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Corralling electrons in 2D

Quantum confinement of strongly correlated electrons in transition metal oxide artificial structures


Graduate School of Engineering / Faculty of Engineering

The wide range of properties exhibited by transition metal oxides, including high-temperature superconductivity and photocatalysis, makes them one of the most interesting groups of materials in quantum nanoscience research today. Yet their extreme sensitivity to changes in temperature, pressure and doping makes them unpredictable and difficult to control: “like a bunch of unruly child prodigies” in the words of Assistant Professor Kumigashira of the Graduate School of Engineering (currently Professor at the Institute of Materials Structure Science, High Energy Accelerator Research Organization (KEK)).

A film composed of monolayers of SrVO3 on a Nb:SrTiO3 substrate. Its electronic structure is probed with angle-resolved photoemission spectroscopy using synchrotron radiation.
©2011 Hiroshi Kumigashira

The properties of these oxides arise from the state of their electrons. The mobile electrons enabling conductivity are bounded in the narrow 3d orbitals of transition metals. As a result, they strongly influence each other and cannot be regarded as free electrons: they are said to be “strongly correlated electrons.” Quantum confinement, or artificially trapping these electrons in two dimensions in what is called a quantum well, would give greater control over their properties.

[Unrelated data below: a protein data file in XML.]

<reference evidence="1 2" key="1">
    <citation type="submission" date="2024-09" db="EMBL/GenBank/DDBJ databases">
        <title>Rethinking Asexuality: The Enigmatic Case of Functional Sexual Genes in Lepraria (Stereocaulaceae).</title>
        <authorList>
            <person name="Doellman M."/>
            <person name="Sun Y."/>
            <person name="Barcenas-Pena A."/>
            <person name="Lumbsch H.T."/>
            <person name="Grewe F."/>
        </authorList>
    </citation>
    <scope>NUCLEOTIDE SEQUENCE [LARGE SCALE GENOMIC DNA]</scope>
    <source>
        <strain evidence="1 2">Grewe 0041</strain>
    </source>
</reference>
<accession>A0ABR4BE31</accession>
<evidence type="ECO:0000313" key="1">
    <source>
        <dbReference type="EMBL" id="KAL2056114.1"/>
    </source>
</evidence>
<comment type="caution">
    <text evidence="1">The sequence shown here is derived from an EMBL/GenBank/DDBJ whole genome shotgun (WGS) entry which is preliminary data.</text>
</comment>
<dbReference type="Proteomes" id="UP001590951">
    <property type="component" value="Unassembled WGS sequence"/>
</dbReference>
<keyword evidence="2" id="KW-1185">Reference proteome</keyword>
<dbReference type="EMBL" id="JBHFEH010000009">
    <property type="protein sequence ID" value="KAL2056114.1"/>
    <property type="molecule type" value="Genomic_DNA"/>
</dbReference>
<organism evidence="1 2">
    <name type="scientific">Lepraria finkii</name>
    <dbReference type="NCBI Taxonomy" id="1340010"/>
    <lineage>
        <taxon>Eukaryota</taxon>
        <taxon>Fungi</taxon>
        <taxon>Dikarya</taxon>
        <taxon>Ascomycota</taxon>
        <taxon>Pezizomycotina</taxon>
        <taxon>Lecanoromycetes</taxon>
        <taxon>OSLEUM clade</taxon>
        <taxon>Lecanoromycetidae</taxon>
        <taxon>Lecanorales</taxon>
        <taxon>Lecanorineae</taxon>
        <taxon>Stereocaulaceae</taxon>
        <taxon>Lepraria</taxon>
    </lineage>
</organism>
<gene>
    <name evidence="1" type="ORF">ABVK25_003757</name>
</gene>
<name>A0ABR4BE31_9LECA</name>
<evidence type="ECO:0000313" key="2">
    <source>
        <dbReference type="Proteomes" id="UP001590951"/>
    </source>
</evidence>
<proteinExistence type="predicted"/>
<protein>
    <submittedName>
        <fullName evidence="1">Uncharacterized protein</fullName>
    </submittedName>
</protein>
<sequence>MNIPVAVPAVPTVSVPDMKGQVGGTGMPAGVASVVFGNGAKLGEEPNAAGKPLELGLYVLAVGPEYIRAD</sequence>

Kumigashira’s group is the first to succeed in the quantum confinement of strongly correlated electrons in an oxide artificial structure.

They grew a film composed of monolayers of SrVO3, which shows metallic conductivity arising from the correlated interaction of its electrons, on a Nb:SrTiO3 substrate. They then probed its electronic structure with angle-resolved photoemission spectroscopy using synchrotron radiation at the KEK Photon Factory.

A set of subbands was observed corresponding to the different Vanadium 3d orbitals near the Fermi level, the properties of which changed with film thickness. This demonstrated that electrons were in fact trapped in two-dimensions in the film. Using this quantum well structure it is possible to alter the spin, charge, and orbital degrees of freedom of strongly correlated electrons, and could lead to the expression of new physical properties.

This successful creation and control of metallic quantum well states in artificial structures of a strongly correlated oxide is a first significant step toward creating new physical phenomena and controlling the novel physical properties of such materials, including high-temperature superconductivity. Kumigashira says that it is material scientists’ dream to tame these unruly prodigies. They won’t be appearing in consumer goods for some time, but having corralled these strongly correlated electrons is a first important step into a new world of electronics.

Press release (Japanese)


K. Yoshimatsu, K. Horiba, H. Kumigashira, T. Yoshida, A. Fujimori, and M. Oshima,
Metallic Quantum Well States in Artificial Structures of Strongly Correlated Oxide,”
Science?333 (2011): 319-322. doi: 10.1126/science.1205771
Article link (Publication


Graduate School of Engineering

High Energy Accelerator Research Organization(KEK)

Japan Science and Technology Agency

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